Continuing the garment manufacturing example, a process layout would group multiple sewing stations together for different clothing items in one area, then locate inspection, wrapping and packaging stations for different items together in different areas.


Process layouts are designed to increase economies of scale, allowing individual processes to function more efficiently by pooling resources. Because of this, process layouts can be ideal for businesses that produce large volumes of product each day. Process layouts provide additional cost advantages in human resources, as employees can more easily specialize in a specific work process and learn from coworkers and supervisors performing the same jobs.
Product layouts have the advantage of keeping specific production jobs relatively contained. This can be ideal when building manufactured homes and other high-dollar, low-volume goods that require a good deal of communication between workers at different stations.


Process layouts can be less effective when dealing with individual custom orders, as custom information has to be sent along the production line along with the semi-finished materials.
Product layouts deployed on a large scale can require more space than process layouts, since tools and equipment cannot be shared as easily between workers performing the same tasks on different products. This lack of redundancy in production areas can also increase total expenses for equipment, since each redundant station needs a full set of equipment and tools to perform the work independently.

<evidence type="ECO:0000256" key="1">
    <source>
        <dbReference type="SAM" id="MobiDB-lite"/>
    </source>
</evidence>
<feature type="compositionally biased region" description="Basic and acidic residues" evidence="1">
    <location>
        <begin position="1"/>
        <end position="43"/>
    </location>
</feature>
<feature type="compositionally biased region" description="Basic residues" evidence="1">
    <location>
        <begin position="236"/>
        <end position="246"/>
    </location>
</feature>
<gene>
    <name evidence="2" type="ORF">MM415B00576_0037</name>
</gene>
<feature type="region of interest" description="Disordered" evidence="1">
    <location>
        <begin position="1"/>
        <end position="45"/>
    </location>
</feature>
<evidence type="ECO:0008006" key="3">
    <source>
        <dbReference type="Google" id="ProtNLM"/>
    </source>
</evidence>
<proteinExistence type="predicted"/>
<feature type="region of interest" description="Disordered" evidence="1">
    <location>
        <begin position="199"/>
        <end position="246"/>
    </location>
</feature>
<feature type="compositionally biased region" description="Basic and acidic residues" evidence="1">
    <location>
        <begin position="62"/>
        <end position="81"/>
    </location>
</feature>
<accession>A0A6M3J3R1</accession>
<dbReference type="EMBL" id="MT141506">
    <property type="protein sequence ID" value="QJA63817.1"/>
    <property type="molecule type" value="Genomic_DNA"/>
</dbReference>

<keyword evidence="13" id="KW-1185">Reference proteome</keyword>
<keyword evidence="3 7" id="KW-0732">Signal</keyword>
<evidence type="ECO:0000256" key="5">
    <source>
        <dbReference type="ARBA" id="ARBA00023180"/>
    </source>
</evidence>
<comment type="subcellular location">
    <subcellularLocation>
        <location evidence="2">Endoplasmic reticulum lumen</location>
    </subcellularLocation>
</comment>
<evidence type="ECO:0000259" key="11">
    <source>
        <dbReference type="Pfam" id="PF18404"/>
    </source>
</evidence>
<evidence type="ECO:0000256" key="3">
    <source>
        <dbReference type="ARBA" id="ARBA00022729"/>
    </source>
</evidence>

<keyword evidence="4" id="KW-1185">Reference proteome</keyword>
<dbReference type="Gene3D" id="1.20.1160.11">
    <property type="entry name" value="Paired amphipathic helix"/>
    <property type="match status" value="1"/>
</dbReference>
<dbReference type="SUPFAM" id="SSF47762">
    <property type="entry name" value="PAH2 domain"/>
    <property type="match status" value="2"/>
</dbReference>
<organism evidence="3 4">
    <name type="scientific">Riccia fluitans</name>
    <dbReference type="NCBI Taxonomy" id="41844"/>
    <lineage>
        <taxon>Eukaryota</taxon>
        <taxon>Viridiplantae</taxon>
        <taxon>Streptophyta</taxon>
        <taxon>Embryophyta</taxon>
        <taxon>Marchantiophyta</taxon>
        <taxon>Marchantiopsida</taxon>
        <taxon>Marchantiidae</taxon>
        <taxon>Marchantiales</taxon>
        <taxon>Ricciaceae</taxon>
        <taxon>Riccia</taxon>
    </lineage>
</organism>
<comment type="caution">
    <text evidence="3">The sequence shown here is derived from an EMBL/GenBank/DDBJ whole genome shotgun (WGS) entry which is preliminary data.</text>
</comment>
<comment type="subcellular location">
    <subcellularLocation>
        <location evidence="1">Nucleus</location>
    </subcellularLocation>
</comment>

capacity planning

 In information technology, capacity planning is the science and art of estimating the space, computer hardware, software and connection infrastructure resources that will be needed over some future period of time. A typical capacity concern of many enterprises is whether resources will be in place to handle an increasing number of requests as the number of users or interactions increase. The aim of the capacity planner is to plan so well that new capacity is added just in time to meet the anticipated need but not so early that resources go unused for a long period. The successful capacity planner is one that makes the trade-offs between the present and the future that overall prove to be the most cost-efficient.
The capacity planner, using business plans and forecasts, tries to imagine what the future needs will be. Analytical modeling tools can help the planner get answers to "What if" scenarios so that a range of possibilities can be explored. The capacity planner is especially receptive to products that are seen to be scalable and also stable and predictable in terms of support and upgrades over the life of the product. As new technologies emerge and business strategies and forecasts change, capacity planners must revisit their plans.